Steve Alford is squarely on the hot seat after an awful season in his third year as the head coach at UCLA. On Sunday, Alford sent a letter to fans essentially apologizing for the season and, in an unprecedented step, saying he would return the one-year contract extension he signed after the 2013-14 season. Before the announcement, he had been under the contract through 2021.
The Bruins finished 15-17 overall and 6-12 in the Pac-12. They also lost to crosstown rival USC three times and looked bad doing it. Despite a wealth of talent, UCLA never got things going and Alford took a ton of heat from the team’s fanbase as a result. While he surely won’t be fired for his performance this season because of a ridiculous contract that includes a $10.4 million buyout, Alford has to know things are dicey for him heading into next year.
Here’s the full text of the letter.
Dear UCLA Family, Friends, Alumni and Supporters,
Since leaving the locker room in Las Vegas, I’ve spent countless hours dissecting our program, evaluating our staff, meeting with our young men and breaking down game film to address our struggles and begin the process of improving as a team.
I know none of that makes the ending to our season any better or changes how we all feel about our year, but constant review and improvement is imperative in my job – a job that I take extremely seriously and one that’s an absolute privilege to hold.
The fact remains that no matter how much time passes, the way we finished this past season will eat at me for a long, long time. Our record speaks for itself and is simply unacceptable. There’s nothing that I can say or write that will change that fact. This happened under my watch, it begins and it ends with me. The buck stops here.
Because of this, I let Dan Guerrero know that I wanted to return the one-year contract extension I received after the 2013-14 season. This request has since been processed. At the end of the day, year three was clearly not up to UCLA standards. My coaching staff and I fell short not only of our own expectations, but the expectations of Dan, the Chancellor and you, our fans. As a coaching staff, we intend to earn that extension back.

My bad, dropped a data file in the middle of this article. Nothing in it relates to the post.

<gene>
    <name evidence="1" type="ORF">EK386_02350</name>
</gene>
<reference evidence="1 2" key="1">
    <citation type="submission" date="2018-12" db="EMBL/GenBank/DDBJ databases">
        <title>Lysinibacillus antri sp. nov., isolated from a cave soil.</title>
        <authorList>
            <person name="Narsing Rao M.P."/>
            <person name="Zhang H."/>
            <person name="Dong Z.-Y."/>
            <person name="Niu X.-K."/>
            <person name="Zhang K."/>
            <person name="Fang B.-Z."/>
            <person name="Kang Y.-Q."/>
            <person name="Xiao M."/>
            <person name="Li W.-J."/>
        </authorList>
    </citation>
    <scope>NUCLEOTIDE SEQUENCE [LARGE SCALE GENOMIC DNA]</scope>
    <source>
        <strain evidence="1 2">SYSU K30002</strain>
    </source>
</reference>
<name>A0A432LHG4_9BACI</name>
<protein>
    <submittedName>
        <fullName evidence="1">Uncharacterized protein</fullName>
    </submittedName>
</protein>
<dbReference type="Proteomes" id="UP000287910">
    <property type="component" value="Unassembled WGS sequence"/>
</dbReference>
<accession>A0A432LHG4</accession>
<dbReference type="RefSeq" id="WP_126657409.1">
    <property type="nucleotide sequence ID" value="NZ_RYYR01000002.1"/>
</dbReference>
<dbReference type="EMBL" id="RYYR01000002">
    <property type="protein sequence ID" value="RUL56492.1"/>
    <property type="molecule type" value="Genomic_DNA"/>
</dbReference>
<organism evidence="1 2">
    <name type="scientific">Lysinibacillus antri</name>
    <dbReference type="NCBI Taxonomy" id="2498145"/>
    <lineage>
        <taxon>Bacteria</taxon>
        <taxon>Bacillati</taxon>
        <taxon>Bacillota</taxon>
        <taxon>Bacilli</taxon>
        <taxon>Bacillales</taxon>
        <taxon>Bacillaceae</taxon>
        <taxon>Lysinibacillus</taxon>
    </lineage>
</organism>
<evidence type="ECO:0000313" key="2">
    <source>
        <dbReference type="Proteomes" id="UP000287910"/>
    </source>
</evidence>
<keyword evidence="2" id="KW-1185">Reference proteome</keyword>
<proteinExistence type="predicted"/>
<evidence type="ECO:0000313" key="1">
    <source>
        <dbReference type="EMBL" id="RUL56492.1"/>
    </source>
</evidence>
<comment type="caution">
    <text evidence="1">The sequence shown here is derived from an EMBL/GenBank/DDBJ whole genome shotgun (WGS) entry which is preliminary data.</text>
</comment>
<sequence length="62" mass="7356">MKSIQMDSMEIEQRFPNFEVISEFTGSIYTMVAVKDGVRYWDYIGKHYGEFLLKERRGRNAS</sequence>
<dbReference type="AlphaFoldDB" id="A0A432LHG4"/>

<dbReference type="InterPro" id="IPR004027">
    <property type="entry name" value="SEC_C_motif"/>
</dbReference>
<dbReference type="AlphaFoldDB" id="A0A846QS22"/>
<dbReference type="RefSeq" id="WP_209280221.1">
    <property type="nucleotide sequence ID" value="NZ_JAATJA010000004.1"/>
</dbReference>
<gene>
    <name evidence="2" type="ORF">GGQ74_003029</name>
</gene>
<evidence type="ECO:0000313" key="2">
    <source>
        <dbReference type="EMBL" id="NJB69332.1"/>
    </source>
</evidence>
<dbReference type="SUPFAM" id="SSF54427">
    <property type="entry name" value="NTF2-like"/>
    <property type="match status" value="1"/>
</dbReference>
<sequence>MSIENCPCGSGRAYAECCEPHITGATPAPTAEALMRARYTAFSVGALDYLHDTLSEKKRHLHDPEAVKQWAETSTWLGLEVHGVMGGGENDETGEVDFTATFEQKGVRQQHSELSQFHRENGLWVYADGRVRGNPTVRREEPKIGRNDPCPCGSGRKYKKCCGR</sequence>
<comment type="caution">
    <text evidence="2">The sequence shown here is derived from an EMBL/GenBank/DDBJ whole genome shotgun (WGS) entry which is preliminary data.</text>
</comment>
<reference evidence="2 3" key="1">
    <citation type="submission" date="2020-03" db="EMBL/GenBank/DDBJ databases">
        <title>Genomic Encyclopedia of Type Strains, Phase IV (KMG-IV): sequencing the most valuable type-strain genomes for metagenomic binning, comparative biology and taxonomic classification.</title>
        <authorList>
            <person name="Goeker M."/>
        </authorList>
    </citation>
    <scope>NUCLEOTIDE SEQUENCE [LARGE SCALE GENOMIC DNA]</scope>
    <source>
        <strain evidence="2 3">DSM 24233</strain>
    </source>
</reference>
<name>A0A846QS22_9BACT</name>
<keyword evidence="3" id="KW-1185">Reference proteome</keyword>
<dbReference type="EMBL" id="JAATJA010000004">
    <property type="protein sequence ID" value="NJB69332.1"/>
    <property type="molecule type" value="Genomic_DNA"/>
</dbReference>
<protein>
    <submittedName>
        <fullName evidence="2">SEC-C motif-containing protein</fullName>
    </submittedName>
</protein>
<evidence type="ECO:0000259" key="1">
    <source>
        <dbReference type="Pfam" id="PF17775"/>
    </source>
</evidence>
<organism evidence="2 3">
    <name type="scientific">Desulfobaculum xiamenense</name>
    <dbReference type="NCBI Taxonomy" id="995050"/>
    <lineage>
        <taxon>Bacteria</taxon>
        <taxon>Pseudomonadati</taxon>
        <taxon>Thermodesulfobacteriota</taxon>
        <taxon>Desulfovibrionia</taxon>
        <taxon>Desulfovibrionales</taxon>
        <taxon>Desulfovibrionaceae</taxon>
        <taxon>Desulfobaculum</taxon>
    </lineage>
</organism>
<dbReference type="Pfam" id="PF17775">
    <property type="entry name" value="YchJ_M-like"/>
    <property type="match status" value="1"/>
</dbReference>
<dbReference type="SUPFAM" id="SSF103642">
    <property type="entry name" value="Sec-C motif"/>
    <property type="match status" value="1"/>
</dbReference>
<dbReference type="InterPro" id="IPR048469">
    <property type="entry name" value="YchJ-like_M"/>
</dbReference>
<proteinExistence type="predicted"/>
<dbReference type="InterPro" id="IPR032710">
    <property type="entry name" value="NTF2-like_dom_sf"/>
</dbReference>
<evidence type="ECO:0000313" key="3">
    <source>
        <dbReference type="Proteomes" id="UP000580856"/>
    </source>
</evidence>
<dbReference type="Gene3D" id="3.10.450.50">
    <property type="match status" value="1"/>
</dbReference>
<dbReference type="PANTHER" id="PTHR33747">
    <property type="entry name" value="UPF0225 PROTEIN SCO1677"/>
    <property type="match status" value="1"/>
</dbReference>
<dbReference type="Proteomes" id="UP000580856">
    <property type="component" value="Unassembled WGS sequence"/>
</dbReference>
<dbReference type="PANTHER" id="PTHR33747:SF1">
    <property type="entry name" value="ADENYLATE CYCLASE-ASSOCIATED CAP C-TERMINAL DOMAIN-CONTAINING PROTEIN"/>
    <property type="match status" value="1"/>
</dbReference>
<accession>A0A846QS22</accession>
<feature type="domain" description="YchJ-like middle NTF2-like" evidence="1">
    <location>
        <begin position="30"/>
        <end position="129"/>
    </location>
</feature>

This has been a difficult time, there’s no doubt about that. Difficult times, however, build resolve.
It’s easy to just say we’ll be better next year. We’re excited to prove it, and that begins now. Over the course of my career, teams that I’ve led have owned, on average, a defensive rank in the top 50. This year we ranked outside the top 100. This can never happen again. We must return to the basics and instill defensive fundamentals in our young men from day one of permissible workouts.
While our returning letter-winners are upset about this past year and can’t wait to work on their games with our coaches over the next few months, on June 20th, they will be pushed even harder with the arrival of our new class in Westwood. There will be fierce competition in both the backcourt and frontcourt this offseason, which not only accelerates growth, it builds character.
While I don’t expect this letter to change any opinions or take away the pain from this difficult season, I do hope it reflects my commitment to UCLA and shows that we will address areas in which we fell short.
At this point, it’s well documented that basketball is my life. I came to UCLA to experience the pinnacle of the sport. I wanted to bring my passion for this game to the place where the game itself was ultimately taken to unprecedented levels of grace, dignity and success. In the process, it’s become my home.
I hope you’ll continue to support our fine young men that will be working this offseason to get better as well as the new class of young men coming here this summer, eager to experience everything that is great about UCLA. I know our entire program is already looking forward to future successes.
Thank you, and Go Bruins!
While he certainly seems focused on improving next year and fixing the program’s litany of problems, you can’t blame UCLA fans for feeling this bit of accountability is too little, too late. I’ve never heard of a coach giving back money and Alford has chosen to do that because of he did a poor job this year. I applaud that, but it doesn’t change the facts on the ground in Westwood.
The simple truth is that Alford is and always has been an average basketball coach. He has a great group of recruits coming this summer, but he hasn’t ever shown he knows how to deploy talented players correctly.
If he doesn’t turn things around next season, Alford will almost certainly be looking for another job.